Monday, January 09, 2006

Who should host our data?

All Points Blog asks "will Google Earth be the new web library for imagery?" I think the question is probably wrong. I would imagine that the various localities will still serve as the librarians for much of their own data, or still store that data in some larger repository. The catch with Google Earth is that is only going to display the "best" imagery for a particular location, with the exception of overlays. So, for people that are making maps using public imagery, they will still need a way to download the data that they want.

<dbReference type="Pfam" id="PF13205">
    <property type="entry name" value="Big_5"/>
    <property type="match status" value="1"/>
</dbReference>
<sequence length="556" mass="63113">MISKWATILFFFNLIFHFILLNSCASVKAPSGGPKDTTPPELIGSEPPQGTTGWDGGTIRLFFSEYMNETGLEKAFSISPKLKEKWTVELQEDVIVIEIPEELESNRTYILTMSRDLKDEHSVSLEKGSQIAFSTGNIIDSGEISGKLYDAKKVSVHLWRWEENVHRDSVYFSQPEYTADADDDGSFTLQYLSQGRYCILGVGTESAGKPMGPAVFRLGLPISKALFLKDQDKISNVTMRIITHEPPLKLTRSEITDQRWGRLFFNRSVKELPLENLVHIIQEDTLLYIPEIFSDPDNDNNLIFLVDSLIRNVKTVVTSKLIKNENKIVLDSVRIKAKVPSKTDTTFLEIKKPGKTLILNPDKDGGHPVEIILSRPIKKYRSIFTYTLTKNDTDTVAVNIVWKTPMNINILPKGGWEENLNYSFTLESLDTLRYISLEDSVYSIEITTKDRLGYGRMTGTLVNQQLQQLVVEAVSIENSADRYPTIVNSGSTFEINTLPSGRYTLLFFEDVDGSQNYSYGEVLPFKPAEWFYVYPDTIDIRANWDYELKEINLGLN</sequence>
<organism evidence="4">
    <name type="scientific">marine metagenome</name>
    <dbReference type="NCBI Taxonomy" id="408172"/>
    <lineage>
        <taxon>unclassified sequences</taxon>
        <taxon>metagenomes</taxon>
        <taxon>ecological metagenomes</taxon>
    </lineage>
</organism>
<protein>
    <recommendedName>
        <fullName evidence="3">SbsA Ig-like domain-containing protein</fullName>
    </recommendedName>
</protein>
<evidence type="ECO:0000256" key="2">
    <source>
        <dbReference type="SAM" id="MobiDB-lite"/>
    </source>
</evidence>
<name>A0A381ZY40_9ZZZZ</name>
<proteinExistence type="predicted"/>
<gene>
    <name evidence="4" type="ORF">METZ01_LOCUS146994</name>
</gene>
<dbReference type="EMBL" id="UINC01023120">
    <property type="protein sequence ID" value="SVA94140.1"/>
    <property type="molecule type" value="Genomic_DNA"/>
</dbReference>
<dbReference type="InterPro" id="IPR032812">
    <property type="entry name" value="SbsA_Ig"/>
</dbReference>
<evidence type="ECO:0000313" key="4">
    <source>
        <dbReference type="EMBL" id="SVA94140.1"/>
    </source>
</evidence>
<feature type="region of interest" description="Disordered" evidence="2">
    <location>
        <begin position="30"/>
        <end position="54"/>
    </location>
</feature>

However, Google Earth may become the way the majority of the data consumers interact with public imagery and other forms of geographic data. The reason is that the data on its own is useless, it needs an application. So far, Google Earth is the current leader in providing an application that serves up the best available data for the whole earth for free. ESRI could provide the data and applications too, but Google has the hosting capacity and the architecture necessary to get the whole world into a common project that runs fast. Just putting the data up there in a standards compliant format doesn't get you that. Just having an application where you can look at any data that's out there doesn't get you that. You need that combination in a ready to consume, high performance format- and being beautiful never hurts.